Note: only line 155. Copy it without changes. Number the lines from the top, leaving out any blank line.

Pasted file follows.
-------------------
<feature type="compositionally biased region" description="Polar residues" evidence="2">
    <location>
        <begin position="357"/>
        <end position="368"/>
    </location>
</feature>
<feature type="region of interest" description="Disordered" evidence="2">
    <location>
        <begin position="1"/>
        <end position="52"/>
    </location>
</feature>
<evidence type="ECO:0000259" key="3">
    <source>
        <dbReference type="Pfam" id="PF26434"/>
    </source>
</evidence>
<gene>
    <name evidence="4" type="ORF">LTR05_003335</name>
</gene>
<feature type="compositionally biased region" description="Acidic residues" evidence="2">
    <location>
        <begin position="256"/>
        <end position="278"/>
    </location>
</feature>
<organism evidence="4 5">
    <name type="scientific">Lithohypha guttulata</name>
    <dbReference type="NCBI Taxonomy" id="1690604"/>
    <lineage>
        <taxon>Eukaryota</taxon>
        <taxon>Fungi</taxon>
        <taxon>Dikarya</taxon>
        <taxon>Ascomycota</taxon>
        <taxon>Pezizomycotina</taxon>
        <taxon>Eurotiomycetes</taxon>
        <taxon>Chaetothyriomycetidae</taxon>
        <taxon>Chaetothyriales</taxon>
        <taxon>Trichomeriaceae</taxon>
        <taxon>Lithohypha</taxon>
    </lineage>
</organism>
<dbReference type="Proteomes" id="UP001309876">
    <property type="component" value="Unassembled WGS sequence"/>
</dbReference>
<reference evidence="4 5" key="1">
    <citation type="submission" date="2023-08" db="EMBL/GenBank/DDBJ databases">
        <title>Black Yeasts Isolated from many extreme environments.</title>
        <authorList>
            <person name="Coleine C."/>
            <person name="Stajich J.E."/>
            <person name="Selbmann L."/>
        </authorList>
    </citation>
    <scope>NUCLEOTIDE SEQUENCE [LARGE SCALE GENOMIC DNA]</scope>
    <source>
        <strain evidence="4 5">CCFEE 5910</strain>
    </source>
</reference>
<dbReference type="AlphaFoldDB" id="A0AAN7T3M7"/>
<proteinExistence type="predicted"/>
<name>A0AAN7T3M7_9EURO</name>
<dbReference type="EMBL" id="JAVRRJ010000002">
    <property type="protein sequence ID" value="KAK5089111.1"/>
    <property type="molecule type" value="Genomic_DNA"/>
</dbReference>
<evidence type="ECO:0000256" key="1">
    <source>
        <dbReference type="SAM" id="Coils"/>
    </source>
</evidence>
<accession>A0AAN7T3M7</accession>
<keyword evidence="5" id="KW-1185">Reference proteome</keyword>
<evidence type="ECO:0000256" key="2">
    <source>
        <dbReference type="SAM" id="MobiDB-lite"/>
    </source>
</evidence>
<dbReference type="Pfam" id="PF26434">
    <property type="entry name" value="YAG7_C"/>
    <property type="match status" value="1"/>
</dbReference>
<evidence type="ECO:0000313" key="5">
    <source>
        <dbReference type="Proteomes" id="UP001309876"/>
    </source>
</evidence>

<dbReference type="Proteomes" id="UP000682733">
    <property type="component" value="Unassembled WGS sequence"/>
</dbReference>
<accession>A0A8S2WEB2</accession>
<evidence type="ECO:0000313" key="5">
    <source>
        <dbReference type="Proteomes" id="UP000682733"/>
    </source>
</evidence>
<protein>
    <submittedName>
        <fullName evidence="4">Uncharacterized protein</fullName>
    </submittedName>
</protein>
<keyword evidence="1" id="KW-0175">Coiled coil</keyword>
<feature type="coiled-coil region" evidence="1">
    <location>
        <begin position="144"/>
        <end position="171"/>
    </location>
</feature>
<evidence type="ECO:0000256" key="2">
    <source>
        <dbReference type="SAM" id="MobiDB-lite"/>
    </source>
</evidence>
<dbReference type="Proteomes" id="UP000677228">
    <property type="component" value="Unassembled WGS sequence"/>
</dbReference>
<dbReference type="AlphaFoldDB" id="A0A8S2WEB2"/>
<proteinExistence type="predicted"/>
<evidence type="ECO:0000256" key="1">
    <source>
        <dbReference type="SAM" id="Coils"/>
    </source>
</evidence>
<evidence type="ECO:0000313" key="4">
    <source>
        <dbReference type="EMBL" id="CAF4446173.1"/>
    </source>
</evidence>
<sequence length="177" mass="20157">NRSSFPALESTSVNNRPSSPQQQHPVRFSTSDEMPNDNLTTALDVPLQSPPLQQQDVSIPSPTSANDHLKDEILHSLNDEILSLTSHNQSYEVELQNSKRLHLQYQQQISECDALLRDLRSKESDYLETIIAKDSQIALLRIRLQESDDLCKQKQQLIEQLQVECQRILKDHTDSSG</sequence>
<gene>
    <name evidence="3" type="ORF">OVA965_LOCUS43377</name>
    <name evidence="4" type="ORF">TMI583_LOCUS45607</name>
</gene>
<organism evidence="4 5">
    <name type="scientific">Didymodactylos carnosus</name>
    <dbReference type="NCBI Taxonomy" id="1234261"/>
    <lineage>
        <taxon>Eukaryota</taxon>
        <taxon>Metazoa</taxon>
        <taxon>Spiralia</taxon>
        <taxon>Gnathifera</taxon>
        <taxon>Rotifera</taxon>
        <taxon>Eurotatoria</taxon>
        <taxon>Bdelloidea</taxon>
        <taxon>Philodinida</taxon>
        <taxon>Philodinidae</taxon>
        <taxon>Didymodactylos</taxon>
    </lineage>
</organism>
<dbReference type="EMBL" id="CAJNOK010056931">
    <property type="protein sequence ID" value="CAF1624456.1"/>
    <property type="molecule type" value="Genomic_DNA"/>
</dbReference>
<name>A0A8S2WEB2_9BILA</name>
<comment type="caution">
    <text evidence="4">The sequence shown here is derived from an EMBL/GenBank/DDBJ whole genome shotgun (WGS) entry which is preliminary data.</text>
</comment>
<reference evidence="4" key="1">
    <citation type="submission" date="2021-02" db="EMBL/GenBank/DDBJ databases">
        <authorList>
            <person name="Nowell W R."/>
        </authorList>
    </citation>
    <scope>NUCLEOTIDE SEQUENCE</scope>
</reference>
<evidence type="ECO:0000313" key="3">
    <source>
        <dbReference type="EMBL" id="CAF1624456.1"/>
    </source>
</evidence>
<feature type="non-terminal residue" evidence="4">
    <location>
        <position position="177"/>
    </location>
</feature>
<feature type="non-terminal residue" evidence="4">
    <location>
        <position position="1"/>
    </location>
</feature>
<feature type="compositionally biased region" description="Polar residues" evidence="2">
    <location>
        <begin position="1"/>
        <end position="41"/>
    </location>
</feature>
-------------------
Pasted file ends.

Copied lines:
<comment type="caution">